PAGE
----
Trader Joe's Approves New Items Dinner Party-Style

One of the best parts about shopping at Trader Joe's is discovering exciting new products that often quickly become fan favorites among the store's community of loyal customers. Whether it's a fun new dip flavor, a variation on a fan-favorite cookie, or a never-before-seen canned beverage, there's always the possibility of finding something new and interesting.

However, Trader Joe's is notoriously selective about the items it carries, which might leave you wondering how these products even make it to the shelves in the first place. Is there some kind of lengthy approval process? Thanks to insider information from the August 28 mini-episode of the Inside Trader Joe's podcast, we now know exactly how it all goes down.

According to Trader Joe's, every single item the store considers stocking undergoes "a rigorous tasting process." It all starts with something called a tasting panel, which is exactly what it sounds like — and so much more. Think of it as a crucial dinner party that determines which products make it to the shelves.

The Trader Joe's tasting panel

Before any item can make it to a Trader Joe's shelf, it first has to be conceptualized. Whether it's a new flavor of cereal or vegan bolognese ravioli, the Trader Joe's tasting panel is the group responsible for bringing these ideas to life. The panel must then vote with a large majority (70%) to offer the new product to customers — after which the tasting, testing, and dinner party-style conversations begin.

The first step is to taste the product — or, if it's not edible, to use it. However, as the Inside Trader Joe's podcast hosts emphasize, this is tasting as opposed to eating: The panel must set aside personal biases and preconceived notions, considering intentionally how the item tastes on behalf of Trader Joe's customers. The group isn't merely tasting the item to see if it's good; they are also evaluating whether it delivers on what it promises, meets expectations, and is the best representation of the concept behind it.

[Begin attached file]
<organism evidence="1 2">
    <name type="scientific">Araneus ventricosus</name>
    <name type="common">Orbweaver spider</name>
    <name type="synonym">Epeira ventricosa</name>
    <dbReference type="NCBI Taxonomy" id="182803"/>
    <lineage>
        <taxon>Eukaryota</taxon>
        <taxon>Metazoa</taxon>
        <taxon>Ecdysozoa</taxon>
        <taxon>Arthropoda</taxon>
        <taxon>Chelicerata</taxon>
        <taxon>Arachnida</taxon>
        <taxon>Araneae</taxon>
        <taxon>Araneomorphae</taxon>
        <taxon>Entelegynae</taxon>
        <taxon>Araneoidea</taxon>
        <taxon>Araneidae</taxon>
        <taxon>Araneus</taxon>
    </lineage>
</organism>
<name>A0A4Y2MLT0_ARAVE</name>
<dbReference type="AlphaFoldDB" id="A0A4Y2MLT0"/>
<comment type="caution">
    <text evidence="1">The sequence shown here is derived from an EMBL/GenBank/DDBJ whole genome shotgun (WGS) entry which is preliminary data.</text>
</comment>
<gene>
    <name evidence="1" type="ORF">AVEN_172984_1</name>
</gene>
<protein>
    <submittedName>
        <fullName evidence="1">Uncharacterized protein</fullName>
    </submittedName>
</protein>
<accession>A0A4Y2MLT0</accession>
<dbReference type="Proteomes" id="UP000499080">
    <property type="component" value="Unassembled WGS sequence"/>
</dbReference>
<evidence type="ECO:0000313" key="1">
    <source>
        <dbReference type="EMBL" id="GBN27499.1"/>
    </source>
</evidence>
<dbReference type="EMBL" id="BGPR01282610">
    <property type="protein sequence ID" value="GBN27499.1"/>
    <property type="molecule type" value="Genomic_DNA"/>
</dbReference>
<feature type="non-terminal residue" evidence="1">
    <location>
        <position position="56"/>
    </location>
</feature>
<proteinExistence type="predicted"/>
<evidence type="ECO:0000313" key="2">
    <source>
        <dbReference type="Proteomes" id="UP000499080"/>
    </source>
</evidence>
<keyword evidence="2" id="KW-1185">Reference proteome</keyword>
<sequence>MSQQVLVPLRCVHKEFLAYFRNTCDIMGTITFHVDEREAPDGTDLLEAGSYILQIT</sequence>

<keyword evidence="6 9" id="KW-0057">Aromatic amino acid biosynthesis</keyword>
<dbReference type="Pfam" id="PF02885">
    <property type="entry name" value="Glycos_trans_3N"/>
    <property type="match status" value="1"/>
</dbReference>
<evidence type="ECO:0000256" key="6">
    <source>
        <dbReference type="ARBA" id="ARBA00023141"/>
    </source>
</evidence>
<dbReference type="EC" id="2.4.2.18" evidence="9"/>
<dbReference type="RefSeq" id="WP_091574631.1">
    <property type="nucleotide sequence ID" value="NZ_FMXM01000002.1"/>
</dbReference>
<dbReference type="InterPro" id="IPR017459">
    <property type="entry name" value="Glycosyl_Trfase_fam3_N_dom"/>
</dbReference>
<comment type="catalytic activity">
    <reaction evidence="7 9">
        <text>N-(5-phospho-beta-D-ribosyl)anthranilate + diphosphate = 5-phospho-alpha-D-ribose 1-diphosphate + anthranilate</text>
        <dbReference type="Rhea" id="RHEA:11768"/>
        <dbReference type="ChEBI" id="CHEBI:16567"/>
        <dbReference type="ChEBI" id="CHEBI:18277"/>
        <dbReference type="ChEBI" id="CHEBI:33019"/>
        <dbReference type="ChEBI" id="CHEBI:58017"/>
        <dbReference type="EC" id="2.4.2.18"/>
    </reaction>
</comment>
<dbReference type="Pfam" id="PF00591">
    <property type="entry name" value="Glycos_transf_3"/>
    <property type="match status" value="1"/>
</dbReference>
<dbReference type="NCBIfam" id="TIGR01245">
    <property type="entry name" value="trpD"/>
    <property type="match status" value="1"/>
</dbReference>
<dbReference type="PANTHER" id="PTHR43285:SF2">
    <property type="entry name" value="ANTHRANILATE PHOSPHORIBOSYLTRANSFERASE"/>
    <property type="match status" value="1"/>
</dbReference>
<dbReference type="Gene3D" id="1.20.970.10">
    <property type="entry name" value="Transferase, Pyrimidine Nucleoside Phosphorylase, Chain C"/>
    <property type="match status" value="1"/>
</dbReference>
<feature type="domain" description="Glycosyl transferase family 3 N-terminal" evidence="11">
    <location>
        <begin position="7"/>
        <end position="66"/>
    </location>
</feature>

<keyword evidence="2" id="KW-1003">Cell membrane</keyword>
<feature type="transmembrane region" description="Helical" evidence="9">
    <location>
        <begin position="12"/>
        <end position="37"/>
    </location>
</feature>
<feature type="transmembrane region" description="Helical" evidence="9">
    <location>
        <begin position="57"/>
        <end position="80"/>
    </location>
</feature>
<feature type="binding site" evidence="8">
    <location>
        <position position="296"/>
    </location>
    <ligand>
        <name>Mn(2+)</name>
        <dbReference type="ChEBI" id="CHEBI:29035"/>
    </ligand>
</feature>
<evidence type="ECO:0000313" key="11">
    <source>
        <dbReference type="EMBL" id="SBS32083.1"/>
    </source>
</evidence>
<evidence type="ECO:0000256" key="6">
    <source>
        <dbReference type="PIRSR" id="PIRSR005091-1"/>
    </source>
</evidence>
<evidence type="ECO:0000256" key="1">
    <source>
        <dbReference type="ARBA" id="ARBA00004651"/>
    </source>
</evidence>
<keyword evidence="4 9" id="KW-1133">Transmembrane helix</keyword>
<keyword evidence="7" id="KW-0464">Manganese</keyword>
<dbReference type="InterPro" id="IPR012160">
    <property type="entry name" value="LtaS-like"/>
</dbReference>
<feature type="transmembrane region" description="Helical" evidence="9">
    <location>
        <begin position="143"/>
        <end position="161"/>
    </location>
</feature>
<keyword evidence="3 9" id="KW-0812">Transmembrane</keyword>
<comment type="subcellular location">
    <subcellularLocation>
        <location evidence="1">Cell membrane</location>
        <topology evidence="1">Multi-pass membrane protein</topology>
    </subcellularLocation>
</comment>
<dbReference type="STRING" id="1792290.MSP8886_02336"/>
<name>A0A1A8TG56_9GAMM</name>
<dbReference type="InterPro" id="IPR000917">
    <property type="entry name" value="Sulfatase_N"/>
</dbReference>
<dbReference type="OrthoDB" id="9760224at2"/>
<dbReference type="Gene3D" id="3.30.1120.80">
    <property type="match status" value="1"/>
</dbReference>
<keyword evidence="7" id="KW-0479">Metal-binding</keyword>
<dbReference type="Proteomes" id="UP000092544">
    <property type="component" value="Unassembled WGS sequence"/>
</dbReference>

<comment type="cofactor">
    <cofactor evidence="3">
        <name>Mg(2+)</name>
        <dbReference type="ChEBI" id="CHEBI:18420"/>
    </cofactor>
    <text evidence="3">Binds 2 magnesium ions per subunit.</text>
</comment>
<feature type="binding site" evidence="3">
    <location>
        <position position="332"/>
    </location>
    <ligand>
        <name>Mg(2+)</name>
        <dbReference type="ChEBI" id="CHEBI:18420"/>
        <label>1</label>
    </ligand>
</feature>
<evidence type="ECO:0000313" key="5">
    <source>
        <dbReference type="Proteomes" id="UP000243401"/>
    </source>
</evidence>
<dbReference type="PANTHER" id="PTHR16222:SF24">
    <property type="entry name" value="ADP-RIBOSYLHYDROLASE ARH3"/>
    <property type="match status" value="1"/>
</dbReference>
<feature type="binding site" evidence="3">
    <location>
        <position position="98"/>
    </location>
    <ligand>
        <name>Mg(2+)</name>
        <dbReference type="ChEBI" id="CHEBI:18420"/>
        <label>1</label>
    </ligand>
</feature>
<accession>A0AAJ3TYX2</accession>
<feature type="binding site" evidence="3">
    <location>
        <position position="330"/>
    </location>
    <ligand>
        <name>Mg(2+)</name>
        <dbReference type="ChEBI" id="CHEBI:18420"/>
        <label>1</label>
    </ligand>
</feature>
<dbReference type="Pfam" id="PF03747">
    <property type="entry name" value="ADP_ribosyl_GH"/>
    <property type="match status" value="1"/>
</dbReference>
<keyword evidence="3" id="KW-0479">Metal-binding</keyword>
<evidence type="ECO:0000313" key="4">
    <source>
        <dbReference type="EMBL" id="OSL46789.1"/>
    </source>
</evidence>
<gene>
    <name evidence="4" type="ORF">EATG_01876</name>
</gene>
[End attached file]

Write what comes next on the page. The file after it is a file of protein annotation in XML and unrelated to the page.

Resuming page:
Does the vanilla flavor taste vanilla enough? Does the frozen flatbread fall flat? Does the crispy chicken live up to its name? If the product passes this initial taste test, the dinner party-style conversation continues, and the next question becomes one of value.

It's all about value

This is where Trader Joe's tends to differ from other popular retail grocery stores. The tasting panel isn't necessarily looking for products that will maximize profits; instead, they focus on items they can sell at a good price for the quality, offering real value to their customers.

To determine this, the panel considers factors such as the total costs to produce the new item, the prices of similar items on the market, and how the new product compares to others within the Trader Joe's ecosystem. This approach aligns with Trader Joe's business model: The company carries over 80% private label items, which allows it to cut costs, offer customers a smaller yet more curated selection, and better monitor quality and value.

So, when the Trader Joe's tasting panel sits down to try a new product and discuss it, these are the topics that inform their decision about whether to stock the item. As podcast host Matt Sloan put it, "It's not just about something on the shelf, it's something worth its spot on the shelf."